Share on:

Nordic Drama

Travelled everywhere and seen everything? Maybe not yet.

Of late, hoteliers have rushed to create one-of-a-kind sanctuaries to woo savvy jet-setters who want to escape the monotony of global hotel chains. Besides service, setting and design have become equally important. When it comes to far-out hotels, no one does it better than Scandinavia which has deployed the theatrics of its majestic mountains and cinematic fjords for maximum impact.

Soon to join the avant-garde crop is Lofoten Opera Hotel, a low-rise serpentine structure that curls up against the striking coastline of the Lofoten archipelago it lies on. Flanked by mountain ranges and the Norwegian Sea, the 11,000 sq m complex will also house residential apartments, an amphitheatre, and spa and sporting facilities when it opens at the end of the year.

Sure, the organic design by award-winning firm Snohetta considers factors like landscape limitations on construction and sustainability. But it’s also a reminder that architecture is poetry, not an ostentatious contest that only the biggest and tallest can win. Why beat the flamboyance of nature when you can join it?

ON EDGE

These unconventional hotels are a destination in itself.

IMAGE-1
JUVET LANDSCAPE HOTEL NORDALL, NORWAY:  Its simplicity, modernity and tranquillity threatened to steal the show when it was used as the film set for sci-fi thriller Ex Machina. There are only nine rooms, each with glass walls that offer lush views of the gushing river, surrounding mountains and the gorge that runs underneath.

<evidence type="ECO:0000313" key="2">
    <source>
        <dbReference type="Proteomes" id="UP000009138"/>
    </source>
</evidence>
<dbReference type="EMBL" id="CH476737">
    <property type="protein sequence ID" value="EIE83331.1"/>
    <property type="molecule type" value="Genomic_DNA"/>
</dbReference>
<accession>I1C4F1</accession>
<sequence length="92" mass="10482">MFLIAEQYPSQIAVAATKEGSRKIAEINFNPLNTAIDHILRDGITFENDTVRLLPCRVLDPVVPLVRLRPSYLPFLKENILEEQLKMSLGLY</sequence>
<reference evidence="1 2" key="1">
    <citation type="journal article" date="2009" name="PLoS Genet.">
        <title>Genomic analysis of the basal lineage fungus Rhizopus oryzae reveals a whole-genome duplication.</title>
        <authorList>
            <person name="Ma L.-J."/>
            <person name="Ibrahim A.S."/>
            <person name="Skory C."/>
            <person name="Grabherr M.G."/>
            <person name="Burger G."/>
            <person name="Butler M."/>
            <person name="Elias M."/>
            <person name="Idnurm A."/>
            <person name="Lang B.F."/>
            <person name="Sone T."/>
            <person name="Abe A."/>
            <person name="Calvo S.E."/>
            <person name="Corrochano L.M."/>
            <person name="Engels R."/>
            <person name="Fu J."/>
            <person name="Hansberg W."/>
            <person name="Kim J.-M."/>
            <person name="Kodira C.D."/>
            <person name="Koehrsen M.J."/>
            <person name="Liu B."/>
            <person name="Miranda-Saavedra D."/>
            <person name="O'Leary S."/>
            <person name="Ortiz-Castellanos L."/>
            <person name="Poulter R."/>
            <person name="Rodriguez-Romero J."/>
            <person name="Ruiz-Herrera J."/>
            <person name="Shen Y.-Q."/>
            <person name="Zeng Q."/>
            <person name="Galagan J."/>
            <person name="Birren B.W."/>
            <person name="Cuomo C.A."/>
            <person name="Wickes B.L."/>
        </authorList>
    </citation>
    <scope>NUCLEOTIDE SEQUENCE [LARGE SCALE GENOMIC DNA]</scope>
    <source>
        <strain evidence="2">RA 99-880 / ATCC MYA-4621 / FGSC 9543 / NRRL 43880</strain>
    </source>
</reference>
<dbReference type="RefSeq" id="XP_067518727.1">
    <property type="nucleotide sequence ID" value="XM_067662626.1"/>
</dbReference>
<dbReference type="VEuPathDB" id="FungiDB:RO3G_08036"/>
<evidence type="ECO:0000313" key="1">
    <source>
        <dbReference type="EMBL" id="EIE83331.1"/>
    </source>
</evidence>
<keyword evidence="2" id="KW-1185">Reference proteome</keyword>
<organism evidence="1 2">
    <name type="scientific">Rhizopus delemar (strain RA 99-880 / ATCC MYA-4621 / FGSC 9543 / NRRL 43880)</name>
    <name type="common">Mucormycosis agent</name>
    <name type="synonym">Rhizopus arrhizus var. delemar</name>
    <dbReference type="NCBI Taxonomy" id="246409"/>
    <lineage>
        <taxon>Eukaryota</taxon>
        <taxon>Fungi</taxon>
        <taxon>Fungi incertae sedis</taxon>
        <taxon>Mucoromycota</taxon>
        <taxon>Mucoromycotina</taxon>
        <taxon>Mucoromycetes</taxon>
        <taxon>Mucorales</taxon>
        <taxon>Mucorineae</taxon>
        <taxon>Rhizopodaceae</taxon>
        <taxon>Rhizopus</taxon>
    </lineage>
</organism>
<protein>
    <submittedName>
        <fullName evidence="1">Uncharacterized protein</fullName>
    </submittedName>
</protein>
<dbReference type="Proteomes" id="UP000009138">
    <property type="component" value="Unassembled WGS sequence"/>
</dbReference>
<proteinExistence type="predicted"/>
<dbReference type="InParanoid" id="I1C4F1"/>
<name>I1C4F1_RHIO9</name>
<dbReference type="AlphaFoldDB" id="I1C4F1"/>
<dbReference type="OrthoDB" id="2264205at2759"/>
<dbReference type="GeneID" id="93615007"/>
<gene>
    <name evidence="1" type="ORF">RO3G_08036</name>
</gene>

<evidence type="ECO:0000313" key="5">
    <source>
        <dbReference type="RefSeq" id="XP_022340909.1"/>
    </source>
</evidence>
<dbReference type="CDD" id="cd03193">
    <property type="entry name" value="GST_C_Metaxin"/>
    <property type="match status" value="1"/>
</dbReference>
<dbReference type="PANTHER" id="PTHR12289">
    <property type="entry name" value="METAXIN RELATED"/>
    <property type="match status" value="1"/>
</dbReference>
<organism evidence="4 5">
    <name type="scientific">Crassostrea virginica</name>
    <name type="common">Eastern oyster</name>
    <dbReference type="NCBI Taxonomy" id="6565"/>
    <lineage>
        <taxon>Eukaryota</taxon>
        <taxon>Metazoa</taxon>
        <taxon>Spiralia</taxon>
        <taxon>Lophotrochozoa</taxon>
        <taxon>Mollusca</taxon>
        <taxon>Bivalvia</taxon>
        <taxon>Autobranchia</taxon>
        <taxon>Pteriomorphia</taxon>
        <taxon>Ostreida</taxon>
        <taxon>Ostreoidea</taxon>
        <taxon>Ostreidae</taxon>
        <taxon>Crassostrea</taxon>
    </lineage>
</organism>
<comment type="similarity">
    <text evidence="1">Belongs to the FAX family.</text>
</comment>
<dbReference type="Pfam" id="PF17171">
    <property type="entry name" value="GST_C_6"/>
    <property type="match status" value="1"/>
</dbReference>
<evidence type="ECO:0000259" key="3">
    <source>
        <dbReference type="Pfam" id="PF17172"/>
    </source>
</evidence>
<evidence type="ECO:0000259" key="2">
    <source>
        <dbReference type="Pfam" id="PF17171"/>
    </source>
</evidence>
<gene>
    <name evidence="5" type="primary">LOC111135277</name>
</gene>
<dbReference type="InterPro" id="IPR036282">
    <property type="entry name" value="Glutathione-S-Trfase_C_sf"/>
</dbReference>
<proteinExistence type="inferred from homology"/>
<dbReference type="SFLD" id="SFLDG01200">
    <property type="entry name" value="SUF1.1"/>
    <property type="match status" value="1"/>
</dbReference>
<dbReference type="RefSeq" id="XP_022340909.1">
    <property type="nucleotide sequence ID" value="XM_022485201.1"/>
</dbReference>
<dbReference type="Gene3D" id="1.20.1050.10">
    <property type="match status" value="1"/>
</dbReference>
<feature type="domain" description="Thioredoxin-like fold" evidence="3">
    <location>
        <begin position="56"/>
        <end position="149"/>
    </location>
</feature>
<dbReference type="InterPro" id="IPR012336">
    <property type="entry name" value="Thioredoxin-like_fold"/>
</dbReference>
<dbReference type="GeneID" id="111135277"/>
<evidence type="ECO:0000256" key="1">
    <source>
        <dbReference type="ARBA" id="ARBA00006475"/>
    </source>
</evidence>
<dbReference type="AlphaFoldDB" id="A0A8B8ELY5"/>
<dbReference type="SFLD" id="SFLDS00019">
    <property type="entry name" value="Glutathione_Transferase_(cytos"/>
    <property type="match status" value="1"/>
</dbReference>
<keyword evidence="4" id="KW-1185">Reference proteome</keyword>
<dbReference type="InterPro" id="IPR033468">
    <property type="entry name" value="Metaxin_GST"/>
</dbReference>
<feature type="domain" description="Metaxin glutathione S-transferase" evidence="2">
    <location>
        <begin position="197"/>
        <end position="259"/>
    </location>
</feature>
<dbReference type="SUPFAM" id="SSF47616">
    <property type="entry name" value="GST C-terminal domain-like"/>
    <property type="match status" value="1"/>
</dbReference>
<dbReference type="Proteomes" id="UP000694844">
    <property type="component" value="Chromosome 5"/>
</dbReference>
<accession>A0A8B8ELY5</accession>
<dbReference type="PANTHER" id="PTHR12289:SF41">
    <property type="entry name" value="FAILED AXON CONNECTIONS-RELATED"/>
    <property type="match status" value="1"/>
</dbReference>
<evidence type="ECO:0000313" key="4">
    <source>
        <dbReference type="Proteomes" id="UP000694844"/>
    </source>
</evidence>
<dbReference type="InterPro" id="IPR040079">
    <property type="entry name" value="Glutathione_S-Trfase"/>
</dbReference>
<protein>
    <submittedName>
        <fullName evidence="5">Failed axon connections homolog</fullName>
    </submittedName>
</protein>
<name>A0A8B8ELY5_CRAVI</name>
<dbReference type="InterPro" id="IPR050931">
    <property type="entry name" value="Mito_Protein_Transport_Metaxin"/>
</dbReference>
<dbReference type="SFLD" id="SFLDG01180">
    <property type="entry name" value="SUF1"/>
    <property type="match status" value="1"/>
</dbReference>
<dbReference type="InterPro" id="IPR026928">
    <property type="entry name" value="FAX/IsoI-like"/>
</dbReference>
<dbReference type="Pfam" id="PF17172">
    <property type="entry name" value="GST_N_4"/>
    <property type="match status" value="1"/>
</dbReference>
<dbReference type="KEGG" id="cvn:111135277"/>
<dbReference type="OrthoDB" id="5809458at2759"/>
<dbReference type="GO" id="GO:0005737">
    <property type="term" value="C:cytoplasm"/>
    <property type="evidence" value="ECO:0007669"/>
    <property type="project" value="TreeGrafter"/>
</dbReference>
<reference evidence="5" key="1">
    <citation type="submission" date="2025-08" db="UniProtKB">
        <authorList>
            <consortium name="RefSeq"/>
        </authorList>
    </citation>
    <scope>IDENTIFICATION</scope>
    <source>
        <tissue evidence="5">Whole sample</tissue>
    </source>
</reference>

IMAGE-2
TREEHOTEL HARADS, SWEDEN: Famed for out-of-this-world treehouses like the futuristic Mirror Cube and Bird’s Nest, Treehotel also has one for management retreats in the wilderness. The Dragonfly has a conference room that can hold up to 12 people, as well as two bedrooms.
IMAGE-3
THE MINE SUITE SALA, SWEDEN: If heights are not your thing, this takes you all the way down – 155m underground, to be specific. Located in a historic mine (guided tour included), you’ll be in so deep that your mobile phone is not going to work. Fret not, guests get an intercom radio.
IMAGE-4
THE KRYSTALL TROMSO, NORWAY: Take Northern Lights hunting up a notch with a night at this crystalline snowflake-shaped hotel, due to open by Christmas next year. You’ll be snuggled up in bed and floating on water falling asleep – if you can – to dancing auroras seen through a glass roof.
PeakMonogram